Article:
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Low-code platforms for software development are being hailed as the salvation for enterprises short on coders and long on mobile projects. But they may have another, less obvious benefit: helping to build security into the development process.
If so, the timing couldn't be better. Huge security breaches continue, with the most recent being the Equifax hack of as many as 143 million personal records. And a just-released survey from WhiteHat Security of 15,000 web applications shows while security efforts are slowly improving, nearly 50% of applications remain so riddled with easy targets that they could be hacked every single day of the year.
"Building security into the software development process is more than just a catchy phrase," said Kevin Greene, program manager in the cybersecurity division of the Department of Homeland Security, speaking at DevSecCon in Boston. "It has to be in all phases of software development."
But security has been a nagging toothache for development teams since the beginning. While everyone pays lip service to the importance of security, the reality is pressure to release applications quickly and a lack of corporate focus can result in security being the last thing considered. Some companies have tried to embed security pros with development teams, but the results have been uneven.
A low-code platform can tackle the problem from the other direction by building in security. But it's important to remember most corporations choosing low-code platforms aren't doing it for security reasons, said Burley Kawasaki, executive vice president of products at low-code platform maker Kony Inc., based in Austin, Texas. "If you're talking to more line-of-business people or divisions, they're looking for low-code tools to get stuff done faster. Security is not on the list of advantages. It's a pure need for speed."
That's OK for Ann Monroe, vice president of marketing at low-code platform provider FileMaker, based in Santa Clara, Calif., who feels confident that the built-in security is going to be very helpful in companies going faster. FileMaker recently surveyed low-code users in conjunction with 451 Research and found security was an issue with users -- specifically concerns about keeping customer and corporate data safe.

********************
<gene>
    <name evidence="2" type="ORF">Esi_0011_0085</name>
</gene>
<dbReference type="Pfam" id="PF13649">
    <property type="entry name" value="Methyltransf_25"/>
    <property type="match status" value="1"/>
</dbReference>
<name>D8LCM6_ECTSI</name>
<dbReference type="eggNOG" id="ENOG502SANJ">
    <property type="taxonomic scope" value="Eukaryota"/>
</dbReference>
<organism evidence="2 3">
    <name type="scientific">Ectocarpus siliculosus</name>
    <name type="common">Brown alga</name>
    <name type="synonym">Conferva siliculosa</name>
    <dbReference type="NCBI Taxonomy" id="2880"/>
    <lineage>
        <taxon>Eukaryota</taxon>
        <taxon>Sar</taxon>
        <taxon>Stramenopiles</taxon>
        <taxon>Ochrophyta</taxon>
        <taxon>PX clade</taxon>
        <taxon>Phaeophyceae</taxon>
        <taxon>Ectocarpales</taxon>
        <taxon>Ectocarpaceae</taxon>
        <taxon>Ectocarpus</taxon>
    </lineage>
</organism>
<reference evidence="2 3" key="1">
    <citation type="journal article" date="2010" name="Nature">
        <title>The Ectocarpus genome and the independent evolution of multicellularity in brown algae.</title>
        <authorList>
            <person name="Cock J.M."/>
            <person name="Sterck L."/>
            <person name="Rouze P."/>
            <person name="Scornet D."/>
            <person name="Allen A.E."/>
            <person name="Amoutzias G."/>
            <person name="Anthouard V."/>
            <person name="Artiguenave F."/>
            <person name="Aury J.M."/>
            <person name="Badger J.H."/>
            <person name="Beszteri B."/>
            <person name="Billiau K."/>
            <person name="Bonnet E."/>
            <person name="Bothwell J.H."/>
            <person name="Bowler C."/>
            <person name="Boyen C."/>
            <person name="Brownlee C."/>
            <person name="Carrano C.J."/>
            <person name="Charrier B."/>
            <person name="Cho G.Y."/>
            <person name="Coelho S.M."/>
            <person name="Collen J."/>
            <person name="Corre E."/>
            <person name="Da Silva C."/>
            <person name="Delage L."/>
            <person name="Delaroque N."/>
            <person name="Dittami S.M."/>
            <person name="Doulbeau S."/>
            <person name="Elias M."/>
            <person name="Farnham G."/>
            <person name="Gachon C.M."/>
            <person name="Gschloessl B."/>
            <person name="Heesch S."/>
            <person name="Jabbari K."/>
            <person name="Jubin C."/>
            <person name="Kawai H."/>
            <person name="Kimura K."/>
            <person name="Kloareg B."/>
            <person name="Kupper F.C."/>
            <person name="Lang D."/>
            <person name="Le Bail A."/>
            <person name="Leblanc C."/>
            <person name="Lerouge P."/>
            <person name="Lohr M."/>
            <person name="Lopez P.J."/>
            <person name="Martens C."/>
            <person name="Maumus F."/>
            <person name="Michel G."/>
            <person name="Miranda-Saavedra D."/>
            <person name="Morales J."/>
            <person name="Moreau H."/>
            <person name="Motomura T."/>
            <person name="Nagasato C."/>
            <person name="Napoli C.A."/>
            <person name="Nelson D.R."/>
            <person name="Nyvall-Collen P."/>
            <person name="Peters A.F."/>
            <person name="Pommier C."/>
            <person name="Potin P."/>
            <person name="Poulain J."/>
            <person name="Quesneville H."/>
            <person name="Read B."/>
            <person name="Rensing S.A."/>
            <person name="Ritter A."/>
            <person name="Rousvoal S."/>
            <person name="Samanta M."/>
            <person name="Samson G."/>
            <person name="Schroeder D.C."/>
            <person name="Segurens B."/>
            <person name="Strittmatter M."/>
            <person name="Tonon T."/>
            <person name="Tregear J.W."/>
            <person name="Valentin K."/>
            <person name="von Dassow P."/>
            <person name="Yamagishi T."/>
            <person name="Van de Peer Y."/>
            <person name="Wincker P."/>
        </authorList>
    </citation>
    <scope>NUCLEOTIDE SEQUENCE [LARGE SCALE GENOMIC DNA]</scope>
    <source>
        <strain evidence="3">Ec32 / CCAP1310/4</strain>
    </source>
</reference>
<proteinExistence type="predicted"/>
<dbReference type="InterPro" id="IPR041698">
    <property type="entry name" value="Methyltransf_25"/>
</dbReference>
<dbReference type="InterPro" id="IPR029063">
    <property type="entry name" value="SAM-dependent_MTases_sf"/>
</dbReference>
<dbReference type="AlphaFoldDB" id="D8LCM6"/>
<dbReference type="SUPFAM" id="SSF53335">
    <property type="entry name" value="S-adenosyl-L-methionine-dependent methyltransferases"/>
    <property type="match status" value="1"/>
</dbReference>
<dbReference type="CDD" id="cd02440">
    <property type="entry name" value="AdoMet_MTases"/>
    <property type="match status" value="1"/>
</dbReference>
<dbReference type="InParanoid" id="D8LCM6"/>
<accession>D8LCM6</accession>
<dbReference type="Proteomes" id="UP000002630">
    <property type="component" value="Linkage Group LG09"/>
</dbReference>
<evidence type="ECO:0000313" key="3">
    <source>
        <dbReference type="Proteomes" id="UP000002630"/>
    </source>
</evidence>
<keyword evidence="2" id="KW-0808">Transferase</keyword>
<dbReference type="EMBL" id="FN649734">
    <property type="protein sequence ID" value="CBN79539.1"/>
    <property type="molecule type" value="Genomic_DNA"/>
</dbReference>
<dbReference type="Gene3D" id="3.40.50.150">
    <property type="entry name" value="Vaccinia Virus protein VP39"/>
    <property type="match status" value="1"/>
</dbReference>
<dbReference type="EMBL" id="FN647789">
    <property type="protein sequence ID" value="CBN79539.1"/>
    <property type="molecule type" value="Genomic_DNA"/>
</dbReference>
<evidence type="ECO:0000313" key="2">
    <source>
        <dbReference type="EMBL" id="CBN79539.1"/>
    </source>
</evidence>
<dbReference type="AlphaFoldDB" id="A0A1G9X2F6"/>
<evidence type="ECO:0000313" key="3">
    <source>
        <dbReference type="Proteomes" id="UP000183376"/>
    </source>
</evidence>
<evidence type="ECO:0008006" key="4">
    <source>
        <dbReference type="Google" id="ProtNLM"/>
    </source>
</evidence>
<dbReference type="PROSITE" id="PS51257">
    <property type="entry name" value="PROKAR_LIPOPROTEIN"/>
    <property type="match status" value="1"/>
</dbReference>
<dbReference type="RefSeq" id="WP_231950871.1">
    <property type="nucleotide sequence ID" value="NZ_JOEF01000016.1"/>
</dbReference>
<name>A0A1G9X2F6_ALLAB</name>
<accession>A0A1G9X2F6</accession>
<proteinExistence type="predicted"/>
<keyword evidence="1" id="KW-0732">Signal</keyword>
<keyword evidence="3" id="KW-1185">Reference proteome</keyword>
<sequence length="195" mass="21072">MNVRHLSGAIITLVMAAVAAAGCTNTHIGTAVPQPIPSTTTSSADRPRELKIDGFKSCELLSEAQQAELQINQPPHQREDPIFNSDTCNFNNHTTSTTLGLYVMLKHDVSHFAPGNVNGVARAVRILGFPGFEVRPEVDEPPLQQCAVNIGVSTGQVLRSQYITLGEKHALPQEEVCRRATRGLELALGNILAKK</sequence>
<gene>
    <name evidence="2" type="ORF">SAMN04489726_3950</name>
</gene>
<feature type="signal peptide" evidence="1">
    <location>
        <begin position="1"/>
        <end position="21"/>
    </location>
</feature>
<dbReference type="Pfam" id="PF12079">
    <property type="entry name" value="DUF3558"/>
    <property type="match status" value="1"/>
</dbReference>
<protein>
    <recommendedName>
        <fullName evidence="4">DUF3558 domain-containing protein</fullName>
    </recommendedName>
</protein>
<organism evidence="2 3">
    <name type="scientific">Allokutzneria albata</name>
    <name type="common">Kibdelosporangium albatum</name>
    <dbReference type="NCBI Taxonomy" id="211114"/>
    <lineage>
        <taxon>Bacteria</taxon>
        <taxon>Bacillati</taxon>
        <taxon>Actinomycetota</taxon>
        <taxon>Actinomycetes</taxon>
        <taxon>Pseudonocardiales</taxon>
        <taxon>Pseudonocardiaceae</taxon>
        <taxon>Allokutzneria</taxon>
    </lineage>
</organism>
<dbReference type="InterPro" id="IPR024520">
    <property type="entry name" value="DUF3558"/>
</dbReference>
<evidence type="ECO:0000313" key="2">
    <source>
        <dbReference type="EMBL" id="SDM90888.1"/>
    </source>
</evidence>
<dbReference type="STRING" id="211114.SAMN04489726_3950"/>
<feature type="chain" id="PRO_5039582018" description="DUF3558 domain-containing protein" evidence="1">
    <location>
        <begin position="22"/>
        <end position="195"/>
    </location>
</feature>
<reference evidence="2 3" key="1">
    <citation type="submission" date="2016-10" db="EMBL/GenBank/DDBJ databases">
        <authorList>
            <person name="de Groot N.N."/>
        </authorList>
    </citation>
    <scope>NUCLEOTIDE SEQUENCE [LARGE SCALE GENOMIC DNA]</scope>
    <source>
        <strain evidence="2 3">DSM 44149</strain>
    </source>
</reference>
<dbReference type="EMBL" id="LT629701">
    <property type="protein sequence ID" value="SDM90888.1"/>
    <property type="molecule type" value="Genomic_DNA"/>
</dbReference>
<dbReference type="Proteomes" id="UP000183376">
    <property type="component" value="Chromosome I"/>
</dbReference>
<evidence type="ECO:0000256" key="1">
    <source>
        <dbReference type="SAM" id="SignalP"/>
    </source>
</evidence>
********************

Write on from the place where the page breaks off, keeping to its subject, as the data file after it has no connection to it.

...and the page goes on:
"Security is really important to us, and one of the things we do from a platform perspective is we start with security first. If you're planning a new release at the core, you need to think security first. You have to get that right, so that's why we really focus on that first."
At Kony, Kawasaki talks up the advantages of ready-made security, if for no other reason than he said IT departments have an overwhelming job trying to keep track of all the random applications floating around. "Low-code tools, when used appropriately, give IT a way to extend the olive branch out to the business so that they can still take advantage of the speed and productivity, but in a sandbox."
But you need a low-code tool that lets IT continue to keep track of the back end and offers the ability to get to the API layer. "You need a common set of APIs that are secured, or blessed or certified by IT, particularly if the business is out there whipping out 15,000 apps. You've got to be able to ensure the data is secure, even if you're creating a lot of applications."
And at the end of the day, Kawasaki said it was important to be realistic about the process. Not every app needs to be natively built. "In some cases, if the app is only used behind the corporate firewall, using a low-code approach to build a web-based hybrid web app is fine. I'm not saying native is better than web. But from a low-code standpoint, pick and choose which one makes sense. For the apps with the stronger security need, use the native approach."
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